After being cut down because of safety reasons, Garneau’s Tree lives on thanks to the salvaging of some of its wood.
A St. Albert art gallery is hosting a new exhibit about missing and murdered Indigenous women and girls (MMIWG), with the artist working with the “red dress” imagery that has become synonymous with too many deaths. In Edmonton, Churchill Station will have a new mural honouring the missing and murdered.
Artist Jason Carter is receiving a distinguished alumni award at MacEwan’s fall convocation (Tuesday). Carter’s art can be found on the southern portion of the Capital Line (along 111 Street) and the Edmonton and Calgary airports (not to mention other installations and galleries).
Edmonton is hosting an Indigenous take on MacBeth this week, giving the story a Cree inspiration (runs Thursday-Sunday).
This section is a little bit of everything, with some stories that speak to how Edmonton continues to grow.
A major development proposed for the new Valley Line LRT has a lot of questions and pushback. So much so, the public hearing into the proposal has been delayed, and now extended to allow more time for people to speak. This Holyrood project holds a lot of potential next steps for other transit-oriented developments, so the outcome will be watched by many.
The mayor’s pitch to fill in vacant downtown office space with new and growing tech companies picked up some steam with gaming company BioWare announcing it would move to ‘”innovation corridor”.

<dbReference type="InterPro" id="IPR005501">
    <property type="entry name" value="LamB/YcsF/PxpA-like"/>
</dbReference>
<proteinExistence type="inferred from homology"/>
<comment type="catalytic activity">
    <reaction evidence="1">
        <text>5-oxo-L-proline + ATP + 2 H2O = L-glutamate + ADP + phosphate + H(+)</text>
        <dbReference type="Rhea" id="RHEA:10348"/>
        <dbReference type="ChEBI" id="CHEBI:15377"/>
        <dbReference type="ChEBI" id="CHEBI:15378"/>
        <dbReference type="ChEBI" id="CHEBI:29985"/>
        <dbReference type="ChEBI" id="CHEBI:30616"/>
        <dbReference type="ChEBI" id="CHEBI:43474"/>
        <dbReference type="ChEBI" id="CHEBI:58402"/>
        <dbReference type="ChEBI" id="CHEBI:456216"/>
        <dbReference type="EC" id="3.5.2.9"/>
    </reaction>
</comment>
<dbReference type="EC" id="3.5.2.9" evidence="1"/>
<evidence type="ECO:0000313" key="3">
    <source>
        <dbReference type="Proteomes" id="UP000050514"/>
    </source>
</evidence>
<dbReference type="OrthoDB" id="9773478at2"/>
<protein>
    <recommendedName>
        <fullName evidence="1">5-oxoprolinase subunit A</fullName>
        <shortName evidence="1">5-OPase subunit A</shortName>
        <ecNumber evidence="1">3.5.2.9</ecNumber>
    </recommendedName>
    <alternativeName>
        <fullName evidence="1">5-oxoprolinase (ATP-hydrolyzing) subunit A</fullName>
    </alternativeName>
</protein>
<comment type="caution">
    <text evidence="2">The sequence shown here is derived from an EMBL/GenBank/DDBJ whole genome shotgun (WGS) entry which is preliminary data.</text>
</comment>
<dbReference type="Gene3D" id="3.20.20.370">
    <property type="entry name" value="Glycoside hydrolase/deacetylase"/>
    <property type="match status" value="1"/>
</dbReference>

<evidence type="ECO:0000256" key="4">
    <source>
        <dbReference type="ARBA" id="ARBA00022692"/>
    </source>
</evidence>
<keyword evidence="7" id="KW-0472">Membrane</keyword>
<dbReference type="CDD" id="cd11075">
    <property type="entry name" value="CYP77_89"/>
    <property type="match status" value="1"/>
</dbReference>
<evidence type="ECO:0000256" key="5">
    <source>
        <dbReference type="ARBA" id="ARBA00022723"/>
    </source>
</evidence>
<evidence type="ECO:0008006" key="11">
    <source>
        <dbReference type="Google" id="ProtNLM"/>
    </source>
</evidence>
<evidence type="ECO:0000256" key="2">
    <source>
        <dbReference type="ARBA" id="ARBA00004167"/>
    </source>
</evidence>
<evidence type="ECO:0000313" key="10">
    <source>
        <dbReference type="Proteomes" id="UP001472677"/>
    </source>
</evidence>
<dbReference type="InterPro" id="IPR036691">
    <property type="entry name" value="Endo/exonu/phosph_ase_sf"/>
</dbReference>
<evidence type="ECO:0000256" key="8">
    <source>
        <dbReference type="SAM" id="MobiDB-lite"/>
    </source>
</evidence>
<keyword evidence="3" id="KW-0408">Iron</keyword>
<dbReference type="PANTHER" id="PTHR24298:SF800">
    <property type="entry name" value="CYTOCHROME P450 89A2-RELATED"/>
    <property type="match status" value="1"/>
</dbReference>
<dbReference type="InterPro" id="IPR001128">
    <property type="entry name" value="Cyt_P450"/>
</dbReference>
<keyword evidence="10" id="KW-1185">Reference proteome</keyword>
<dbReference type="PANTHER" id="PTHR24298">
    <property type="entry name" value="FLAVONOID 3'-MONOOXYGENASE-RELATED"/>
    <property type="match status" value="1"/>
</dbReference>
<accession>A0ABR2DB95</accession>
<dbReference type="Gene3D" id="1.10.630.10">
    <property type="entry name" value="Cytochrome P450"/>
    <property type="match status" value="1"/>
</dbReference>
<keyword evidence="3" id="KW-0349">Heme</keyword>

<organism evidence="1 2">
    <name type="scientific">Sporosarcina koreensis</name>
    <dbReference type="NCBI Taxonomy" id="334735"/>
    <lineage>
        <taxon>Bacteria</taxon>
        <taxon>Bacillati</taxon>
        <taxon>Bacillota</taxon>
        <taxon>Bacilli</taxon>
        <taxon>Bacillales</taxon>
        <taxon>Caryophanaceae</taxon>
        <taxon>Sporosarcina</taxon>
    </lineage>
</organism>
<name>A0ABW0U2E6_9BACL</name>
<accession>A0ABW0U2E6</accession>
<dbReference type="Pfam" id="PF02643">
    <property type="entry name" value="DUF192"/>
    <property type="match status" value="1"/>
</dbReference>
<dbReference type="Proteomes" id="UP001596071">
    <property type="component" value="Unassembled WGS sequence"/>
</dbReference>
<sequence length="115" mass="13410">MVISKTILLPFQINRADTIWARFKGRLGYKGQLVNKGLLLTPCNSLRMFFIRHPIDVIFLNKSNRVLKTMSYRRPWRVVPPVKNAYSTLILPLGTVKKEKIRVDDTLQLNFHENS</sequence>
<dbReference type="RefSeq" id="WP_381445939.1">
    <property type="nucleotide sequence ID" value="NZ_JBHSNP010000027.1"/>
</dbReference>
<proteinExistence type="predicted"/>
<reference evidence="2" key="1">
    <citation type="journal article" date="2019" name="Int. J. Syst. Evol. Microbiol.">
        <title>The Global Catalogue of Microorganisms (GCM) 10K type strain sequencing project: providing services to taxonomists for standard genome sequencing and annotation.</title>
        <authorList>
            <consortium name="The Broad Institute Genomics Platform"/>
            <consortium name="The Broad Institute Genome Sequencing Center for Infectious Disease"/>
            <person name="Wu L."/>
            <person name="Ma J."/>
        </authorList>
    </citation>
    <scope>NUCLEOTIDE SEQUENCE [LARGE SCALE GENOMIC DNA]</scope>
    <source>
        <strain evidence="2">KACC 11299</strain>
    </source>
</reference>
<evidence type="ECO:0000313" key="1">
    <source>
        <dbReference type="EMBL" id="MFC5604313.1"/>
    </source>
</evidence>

Zoning changes have allowed Edmonton distillery Strathcona Spirits – perhaps the tiniest in North America – to open its small space to visitors. Changes around distilling and brewing are allowing more businesses to open in more parts of the city.
Speaking of new rules and regulations, Edmonton’s got a rideshare company dedicated to people with disabilities. This is the kind of thing that makes the city’s changes to taxi rules worth it.
People traveling Highway 628 between Edmonton and Stony Plain are trying to raise awareness of its safety flaws, and get some upgrades before more people die on that stretch of road.
You can take a look at the final concept plan for Dawson Park and Kinnaird Ravine, which will include a 25-year vision for the river valley spaces. The open house runs 5 – 8 p.m. at Alex Taylor School.
The plan for Beaumaris Lake is not quite finished yet, so you can also take a look Tuesday evening at three different options for the stormwater lake. At the Good Shepherd Anglican Church, 5:30 – 8:30 p.m.
If you want to see potential locations of a new bridge over the North Saskatchewan in northeast Edmonton, check out one of two meetings this week. The first is Tuesday, 4 – 8 p.m., at the Bethel Lutheran Church.
Second chance to see potential locations of a new bridge over the North Saskatchewan in northeast Edmonton (between Fort Saskatchewan and Sherwood Park). This one is at Horse Hill School, 4 – 8 p.m.
If you want to hear about all the projects happening in the Belgravia area, including neighbourhood renewal and traffic management, check out the open house on Wednesday, 5 – 9 p.m., at St. Paul’s United Church.
Engage Edmonton, the city’s “festival” of public engagement continues this week, with a stop Thursday at Archbishop O’Leary High School, 4 – 8 p.m. The City is using these rotating events to collect public feedback on a number of issues.
Same place and same time, there’s also an information session about the Londonderry Athletic Grounds Renewal Project.
This post was updated Tuesday, November 21, 2017.